In 2010, WeWork opened their first space in New York City. Eight years, and many billions later, WeWork is now the most hyped startup in the world.
By definition, WeWork’s model is ridiculously straightforward. WeWork is an office leasing company…that doesn’t own any properties.
What WeWork does is this:
They take up big commercial leases. They then decorate the space in their signature style with beer and coffee on tap. From there, WeWork rents out the same office space to freelancers, startups and smaller businesses in smaller chunks and month-to-month.
By comparison, major property owner REIT SL Green — which actually owns real estate — is valued at $8.9B.
This insane level of growth has led to industry chatter that WeWork could be overvalued. In fact, others say their real valuation figure is $3B, based on revenue metrics of competitors like IWG and Regus.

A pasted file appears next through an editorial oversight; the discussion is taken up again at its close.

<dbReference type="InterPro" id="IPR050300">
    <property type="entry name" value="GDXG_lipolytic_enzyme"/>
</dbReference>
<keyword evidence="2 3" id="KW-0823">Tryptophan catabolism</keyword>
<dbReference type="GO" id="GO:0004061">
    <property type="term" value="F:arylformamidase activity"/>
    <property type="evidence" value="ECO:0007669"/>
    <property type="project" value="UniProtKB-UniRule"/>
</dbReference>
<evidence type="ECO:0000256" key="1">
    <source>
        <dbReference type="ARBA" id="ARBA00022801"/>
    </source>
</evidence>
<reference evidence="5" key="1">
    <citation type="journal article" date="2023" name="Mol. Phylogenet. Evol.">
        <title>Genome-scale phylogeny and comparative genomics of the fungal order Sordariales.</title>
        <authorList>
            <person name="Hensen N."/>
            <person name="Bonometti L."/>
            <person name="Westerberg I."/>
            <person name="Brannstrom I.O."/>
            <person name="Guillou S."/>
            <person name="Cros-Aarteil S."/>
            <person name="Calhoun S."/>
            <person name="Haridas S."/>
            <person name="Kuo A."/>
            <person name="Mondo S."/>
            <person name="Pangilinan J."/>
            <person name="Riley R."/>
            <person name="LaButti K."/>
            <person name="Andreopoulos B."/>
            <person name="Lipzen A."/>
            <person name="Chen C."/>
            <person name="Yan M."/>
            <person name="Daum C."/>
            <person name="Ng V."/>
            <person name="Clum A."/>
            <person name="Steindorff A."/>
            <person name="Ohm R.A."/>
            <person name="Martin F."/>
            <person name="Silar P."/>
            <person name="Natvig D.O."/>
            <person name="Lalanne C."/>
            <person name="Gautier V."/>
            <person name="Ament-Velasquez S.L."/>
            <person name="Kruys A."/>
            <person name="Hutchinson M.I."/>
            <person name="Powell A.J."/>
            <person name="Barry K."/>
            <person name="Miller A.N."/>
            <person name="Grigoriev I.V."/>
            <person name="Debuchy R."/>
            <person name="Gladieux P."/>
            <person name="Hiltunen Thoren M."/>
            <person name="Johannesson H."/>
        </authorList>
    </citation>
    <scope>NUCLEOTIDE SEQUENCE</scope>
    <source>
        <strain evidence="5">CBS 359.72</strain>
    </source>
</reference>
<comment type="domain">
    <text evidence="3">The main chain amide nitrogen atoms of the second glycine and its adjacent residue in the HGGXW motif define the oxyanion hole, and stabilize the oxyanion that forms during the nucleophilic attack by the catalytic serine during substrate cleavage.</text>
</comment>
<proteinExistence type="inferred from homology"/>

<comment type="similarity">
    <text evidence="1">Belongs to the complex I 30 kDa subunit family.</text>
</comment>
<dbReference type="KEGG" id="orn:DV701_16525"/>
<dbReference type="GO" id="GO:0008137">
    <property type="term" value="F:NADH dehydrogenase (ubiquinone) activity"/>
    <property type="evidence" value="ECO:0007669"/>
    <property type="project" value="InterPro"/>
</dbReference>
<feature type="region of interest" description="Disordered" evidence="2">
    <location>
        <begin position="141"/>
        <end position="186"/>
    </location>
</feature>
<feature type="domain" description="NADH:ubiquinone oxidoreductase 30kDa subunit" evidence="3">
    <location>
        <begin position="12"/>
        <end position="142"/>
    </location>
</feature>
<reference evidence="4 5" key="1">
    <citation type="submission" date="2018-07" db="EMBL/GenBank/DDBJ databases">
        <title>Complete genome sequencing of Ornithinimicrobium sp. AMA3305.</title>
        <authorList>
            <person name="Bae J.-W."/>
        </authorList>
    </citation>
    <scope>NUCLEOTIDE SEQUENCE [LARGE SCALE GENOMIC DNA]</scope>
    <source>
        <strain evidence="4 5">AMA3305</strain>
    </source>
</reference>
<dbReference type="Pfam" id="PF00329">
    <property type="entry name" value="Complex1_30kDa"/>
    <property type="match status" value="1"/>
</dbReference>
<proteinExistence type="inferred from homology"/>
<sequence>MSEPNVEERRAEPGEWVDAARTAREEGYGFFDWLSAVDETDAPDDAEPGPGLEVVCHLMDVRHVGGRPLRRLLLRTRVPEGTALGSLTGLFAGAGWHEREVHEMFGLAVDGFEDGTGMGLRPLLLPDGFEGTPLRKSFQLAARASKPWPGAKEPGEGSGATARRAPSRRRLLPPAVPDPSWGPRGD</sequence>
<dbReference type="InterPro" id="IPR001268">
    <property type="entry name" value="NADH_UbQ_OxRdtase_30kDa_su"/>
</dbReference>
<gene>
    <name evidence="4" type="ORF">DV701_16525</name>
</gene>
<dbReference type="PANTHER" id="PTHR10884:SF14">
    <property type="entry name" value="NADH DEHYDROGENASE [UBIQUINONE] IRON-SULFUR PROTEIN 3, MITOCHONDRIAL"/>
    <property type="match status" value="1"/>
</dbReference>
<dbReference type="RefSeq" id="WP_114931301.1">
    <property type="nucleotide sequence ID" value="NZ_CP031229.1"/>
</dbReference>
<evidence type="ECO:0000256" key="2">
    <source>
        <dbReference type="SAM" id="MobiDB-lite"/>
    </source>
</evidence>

Not to mention this: WeWork isn’t even profitable.
To make some sort of sense of all this, let’s take a look at their model, what they’re up to, and what’s in store for the coworking giant.
Creating efficient ecosystems
No longer a new entrant to the shared office space economy, WeWork aims to be the go-to platform for businesses.
Or as they say, in the WeWork Manifesto: “First, Office Space. Next, the World.”
Rather than just offering space, WeWork’s business model enables startups to focus on driving their business through the community of startups in their spaces.
One of its primary goals is to create an ecosystem that provides a range of services—right from free drinks to conference rooms and wireless services.
From the standpoint of managing space, WeWork has an efficiency that would make any slumlord green with envy (and that’s a compliment): WeWork has one workstation for every 50 square feet.
Crammed up space aside—the companies seem to like working side-by-side, WeWork’s disruptive model has played host to over 250,000 members across 22 countries.
Most analysts remain upbeat about its momentum, as well. Especially with its plans to open almost 400 offices across 27 countries in 2019. A move that will double the number of members year-over-year.
Co-working to ‘co-living’